The cost of road accidents in Poland is as high as 30 billion zloty annually. Half of this amount could be saved – writes the World Bank representative in Poland.
Too many Poles are still dying on the nation’s roads. Poland has one of the highest road death rates in the EU. In 2013, only Romania had a higher road fatality rate than Poland.
The country’s EU neighbours are doing a much better job of reducing traffic deaths; the average reduction in road deaths in Poland over the period 2001-2011 was only 24%, while the average reduction in the EU was almost double that, at 45%.
The police and speed cameras are making a difference
In 2001, Poland’s fatality rate was lower than the rates in Greece, Latvia, Lithuania, Luxembourg and Portugal, but ten years later, those five countries have cut deaths significantly, while Poland has not been nearly as successful. Poland is, slowly, beginning to cut road deaths, mostly because of better speed limit enforcement.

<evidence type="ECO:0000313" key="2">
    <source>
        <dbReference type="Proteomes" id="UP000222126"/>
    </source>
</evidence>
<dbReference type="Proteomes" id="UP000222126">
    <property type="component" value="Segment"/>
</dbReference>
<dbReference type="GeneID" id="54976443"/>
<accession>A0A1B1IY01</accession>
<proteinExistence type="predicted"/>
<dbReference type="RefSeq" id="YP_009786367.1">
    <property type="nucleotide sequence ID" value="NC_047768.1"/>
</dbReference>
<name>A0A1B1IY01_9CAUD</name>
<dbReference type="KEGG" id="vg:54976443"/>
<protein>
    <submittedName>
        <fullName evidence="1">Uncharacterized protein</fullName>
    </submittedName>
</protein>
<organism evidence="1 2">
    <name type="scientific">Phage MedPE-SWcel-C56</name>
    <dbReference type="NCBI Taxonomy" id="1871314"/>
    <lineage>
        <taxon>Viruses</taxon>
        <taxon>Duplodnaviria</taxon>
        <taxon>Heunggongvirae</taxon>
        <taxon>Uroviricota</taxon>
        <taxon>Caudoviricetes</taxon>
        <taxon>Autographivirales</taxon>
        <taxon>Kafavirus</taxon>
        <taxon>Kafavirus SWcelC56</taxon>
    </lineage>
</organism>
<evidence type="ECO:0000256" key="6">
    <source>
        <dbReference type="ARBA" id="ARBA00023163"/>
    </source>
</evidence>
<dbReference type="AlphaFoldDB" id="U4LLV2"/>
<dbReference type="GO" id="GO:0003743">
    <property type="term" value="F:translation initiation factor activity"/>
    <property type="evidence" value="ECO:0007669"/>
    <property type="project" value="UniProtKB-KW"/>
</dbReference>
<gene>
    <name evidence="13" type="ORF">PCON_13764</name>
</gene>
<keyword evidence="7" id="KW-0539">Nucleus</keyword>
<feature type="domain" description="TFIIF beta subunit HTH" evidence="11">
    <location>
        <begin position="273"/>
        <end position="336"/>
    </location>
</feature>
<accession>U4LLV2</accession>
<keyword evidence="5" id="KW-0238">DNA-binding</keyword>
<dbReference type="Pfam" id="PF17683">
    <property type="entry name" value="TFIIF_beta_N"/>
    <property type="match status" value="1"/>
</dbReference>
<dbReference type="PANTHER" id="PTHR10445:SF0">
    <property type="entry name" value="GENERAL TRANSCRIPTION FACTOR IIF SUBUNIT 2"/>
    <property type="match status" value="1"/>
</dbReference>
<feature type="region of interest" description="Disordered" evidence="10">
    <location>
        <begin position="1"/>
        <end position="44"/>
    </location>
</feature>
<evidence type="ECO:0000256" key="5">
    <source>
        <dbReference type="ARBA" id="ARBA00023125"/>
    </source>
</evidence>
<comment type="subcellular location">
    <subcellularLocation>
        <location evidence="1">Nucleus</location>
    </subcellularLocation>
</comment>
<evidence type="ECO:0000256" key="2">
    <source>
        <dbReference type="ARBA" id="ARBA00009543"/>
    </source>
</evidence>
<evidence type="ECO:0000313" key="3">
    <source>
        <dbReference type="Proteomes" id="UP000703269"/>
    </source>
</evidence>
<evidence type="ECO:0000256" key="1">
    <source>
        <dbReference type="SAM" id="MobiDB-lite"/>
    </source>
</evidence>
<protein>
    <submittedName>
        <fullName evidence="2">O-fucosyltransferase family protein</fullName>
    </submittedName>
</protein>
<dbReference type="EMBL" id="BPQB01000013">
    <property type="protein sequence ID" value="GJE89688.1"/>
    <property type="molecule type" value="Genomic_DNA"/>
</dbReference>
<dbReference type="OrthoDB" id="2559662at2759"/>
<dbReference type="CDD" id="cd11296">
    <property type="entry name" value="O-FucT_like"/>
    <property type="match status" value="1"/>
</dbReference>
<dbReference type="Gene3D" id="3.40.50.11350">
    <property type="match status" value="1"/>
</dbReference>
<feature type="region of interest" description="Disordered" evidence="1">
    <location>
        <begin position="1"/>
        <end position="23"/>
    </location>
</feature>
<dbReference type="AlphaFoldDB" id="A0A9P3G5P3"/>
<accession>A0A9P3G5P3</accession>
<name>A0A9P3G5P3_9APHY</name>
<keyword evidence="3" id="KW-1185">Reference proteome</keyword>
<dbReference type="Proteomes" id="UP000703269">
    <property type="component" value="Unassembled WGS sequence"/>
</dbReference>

More police on the streets, combined with fixed road cameras, mobile cameras, and cameras that monitor average speeds are all helping prevent accidents. In 2012, deaths on Poland’s roads dropped by 15%, saving 618 lives and around 1.2 billion zloty in economic loss. In 2013, deaths fell by a further 6%, saving another 214 Poles and an additional 400 million zloty.
Still, too many people are killed or seriously injured on the roads. Poland can and will do better. Everyone pays for road accidents, whether through taxes, which finance emergency response crews, hospital stays, rehabilitation, lost income during recovery and, in too many cases, lifelong care for the badly hurt. According to estimates, that price tag reaches around 30 billion zloty a year.